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Kazakh banking: Marchenko keeps Halyk on the straight and narrow

The bank has shone through Kazakhstan’s financial sector gloom thanks to the chief executive’s cautious policies that he put in place while rivals were borrowing abroad to fund over-risky lending. Elliot Wilson reports.

THROUGHOUT THE MINI-MELTDOWN of Kazakhstan’s banking sector, just one institution has escaped largely unscathed. Halyk Bank has thrived while others, notably local rivals BTA and Kazkommertsbank, have faltered over the past year. Halyk’s shares have slipped recently – thanks in part to underwhelming first-quarter 2008 earnings in a troubled market – but it remains a favourite among analysts, with buy ratings from Kazakhstan’s Visor Capital and Moscow’s Renaissance Capital. Halyk is still the only local lender to have issued a Eurobond this year: its $500 million, five-and-a-half-year issuance in April 2008 was the first such offering in nine months, and the only Kazakh-overseas debt sale this year. In 2007, the bank posted a 49% rise in net income, to $336 million. During the third and fourth quarter of 2007, it was one of the only Kazakh banks still disbursing loans while the market contracted.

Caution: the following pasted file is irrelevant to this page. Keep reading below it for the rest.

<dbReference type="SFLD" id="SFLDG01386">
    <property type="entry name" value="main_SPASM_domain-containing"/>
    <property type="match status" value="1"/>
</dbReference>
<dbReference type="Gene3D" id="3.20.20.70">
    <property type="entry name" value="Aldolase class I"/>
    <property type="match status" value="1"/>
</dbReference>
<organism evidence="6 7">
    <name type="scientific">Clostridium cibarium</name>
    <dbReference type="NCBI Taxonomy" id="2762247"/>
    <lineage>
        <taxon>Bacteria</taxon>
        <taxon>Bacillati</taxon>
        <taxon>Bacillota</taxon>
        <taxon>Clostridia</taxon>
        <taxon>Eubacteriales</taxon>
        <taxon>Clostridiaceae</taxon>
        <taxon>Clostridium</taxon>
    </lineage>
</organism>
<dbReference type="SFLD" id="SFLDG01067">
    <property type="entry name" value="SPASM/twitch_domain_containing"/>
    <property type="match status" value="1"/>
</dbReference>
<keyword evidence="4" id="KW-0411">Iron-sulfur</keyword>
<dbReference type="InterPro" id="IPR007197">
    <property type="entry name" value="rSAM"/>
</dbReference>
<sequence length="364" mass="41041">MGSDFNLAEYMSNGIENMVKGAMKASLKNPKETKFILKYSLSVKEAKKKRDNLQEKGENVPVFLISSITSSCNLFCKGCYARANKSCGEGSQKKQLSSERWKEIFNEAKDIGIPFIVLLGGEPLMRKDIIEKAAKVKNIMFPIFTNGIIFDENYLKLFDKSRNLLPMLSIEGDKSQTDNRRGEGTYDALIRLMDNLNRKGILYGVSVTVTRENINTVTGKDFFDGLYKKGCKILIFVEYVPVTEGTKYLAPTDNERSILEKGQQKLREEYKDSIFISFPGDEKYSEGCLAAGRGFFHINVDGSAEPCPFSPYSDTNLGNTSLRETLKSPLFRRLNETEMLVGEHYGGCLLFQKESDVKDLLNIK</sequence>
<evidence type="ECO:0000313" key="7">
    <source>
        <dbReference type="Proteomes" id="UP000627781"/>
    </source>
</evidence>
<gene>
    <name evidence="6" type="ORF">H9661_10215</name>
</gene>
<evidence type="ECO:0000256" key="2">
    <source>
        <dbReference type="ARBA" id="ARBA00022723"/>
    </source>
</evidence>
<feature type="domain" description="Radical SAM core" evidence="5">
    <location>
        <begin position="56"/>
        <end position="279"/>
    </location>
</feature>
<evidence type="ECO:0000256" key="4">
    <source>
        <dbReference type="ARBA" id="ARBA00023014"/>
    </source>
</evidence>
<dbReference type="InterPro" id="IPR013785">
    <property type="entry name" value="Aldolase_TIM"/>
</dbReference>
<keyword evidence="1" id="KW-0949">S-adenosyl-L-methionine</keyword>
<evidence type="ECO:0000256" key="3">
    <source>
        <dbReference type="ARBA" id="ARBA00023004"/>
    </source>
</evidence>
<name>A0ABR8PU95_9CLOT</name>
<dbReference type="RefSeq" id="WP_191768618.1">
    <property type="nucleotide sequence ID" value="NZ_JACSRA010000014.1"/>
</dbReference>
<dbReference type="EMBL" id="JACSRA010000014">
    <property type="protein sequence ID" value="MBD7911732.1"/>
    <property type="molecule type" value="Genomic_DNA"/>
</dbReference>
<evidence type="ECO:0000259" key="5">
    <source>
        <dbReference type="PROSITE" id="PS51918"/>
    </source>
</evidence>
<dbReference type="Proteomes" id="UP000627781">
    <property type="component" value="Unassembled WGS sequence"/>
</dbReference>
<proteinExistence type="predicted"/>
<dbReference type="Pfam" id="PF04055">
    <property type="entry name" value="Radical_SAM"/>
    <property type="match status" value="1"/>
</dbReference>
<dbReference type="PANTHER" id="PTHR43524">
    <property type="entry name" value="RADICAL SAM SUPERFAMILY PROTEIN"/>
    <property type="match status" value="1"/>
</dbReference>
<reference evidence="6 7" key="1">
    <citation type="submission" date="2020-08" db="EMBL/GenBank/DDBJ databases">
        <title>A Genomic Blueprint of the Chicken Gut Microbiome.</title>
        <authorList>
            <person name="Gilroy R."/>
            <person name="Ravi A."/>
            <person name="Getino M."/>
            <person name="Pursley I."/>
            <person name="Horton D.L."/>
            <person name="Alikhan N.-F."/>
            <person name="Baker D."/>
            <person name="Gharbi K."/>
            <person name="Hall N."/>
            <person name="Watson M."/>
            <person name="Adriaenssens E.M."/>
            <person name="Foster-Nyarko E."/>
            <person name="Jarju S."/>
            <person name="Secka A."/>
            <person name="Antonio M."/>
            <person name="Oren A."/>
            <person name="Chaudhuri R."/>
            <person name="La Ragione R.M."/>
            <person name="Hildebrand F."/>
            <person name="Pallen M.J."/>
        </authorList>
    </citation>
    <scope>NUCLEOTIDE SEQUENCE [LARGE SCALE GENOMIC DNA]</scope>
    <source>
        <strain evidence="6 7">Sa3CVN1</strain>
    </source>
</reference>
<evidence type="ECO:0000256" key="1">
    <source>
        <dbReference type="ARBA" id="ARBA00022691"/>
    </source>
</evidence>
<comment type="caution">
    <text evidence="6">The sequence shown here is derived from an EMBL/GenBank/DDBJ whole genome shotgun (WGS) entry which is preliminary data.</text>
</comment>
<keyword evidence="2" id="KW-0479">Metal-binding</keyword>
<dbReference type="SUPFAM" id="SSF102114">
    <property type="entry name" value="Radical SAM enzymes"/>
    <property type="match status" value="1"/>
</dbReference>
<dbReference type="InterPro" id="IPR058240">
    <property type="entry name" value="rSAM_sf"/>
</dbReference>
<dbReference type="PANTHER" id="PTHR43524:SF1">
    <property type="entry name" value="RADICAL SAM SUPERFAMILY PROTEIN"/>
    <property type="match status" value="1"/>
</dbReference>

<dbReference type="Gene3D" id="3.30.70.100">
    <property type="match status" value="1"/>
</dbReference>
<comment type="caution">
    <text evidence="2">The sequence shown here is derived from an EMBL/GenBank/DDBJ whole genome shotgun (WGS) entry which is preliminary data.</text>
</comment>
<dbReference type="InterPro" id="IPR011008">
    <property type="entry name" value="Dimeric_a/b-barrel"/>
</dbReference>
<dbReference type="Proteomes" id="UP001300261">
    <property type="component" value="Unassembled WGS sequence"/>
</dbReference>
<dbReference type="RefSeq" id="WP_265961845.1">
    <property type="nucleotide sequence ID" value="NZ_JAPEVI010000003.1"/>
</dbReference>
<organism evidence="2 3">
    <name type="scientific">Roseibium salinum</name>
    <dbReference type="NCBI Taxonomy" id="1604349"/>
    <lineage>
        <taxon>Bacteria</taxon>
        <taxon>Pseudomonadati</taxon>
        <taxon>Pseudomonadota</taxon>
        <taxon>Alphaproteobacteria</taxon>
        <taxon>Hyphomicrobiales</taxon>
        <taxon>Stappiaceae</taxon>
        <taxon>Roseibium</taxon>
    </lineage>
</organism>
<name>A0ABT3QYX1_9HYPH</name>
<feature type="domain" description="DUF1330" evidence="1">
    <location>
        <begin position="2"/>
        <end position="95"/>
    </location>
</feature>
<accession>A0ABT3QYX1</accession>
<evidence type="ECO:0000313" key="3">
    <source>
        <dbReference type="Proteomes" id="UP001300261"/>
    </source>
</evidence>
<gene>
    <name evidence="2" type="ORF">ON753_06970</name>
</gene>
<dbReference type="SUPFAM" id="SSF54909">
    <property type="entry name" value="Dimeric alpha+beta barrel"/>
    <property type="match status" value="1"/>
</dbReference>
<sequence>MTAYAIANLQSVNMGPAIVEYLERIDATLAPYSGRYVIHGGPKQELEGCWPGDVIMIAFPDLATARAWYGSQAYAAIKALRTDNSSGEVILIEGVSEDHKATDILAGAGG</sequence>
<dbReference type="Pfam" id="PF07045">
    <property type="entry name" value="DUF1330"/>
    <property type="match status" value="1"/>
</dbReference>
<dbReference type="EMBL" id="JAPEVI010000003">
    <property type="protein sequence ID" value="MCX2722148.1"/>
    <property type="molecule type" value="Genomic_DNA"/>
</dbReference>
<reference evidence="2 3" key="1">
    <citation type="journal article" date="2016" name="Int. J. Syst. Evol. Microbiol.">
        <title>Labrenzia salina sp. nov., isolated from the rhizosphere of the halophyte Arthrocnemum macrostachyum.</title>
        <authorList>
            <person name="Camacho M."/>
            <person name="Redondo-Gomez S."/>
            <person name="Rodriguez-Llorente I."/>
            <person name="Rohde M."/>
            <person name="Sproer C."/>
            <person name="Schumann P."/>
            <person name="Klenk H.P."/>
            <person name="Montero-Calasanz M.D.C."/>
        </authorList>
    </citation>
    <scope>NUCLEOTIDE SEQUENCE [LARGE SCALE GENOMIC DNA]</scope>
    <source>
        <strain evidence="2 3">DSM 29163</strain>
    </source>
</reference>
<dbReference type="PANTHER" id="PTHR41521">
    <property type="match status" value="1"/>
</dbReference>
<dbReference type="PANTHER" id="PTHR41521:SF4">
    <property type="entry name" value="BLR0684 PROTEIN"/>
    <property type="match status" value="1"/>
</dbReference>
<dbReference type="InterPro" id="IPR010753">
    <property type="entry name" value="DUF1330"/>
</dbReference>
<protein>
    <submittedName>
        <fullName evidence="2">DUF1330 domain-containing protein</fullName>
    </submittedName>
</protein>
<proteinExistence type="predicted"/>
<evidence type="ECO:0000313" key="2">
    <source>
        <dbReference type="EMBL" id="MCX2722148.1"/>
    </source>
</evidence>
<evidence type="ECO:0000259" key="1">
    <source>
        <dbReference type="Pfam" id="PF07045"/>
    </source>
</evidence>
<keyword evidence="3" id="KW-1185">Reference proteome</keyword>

Behind Halyk’s rise lies a relatively simple and old-fashioned concept, one that has been largely forgotten in the years of global plenty: avoid excessive risks; lend only to those corporations and interests able or likely to repay their loans; and use the profit to steadily grow other services. And behind this thinking at Halyk sits a single figure, the bank’s chairman of the management board and chief executive, Grigoriy Marchenko.

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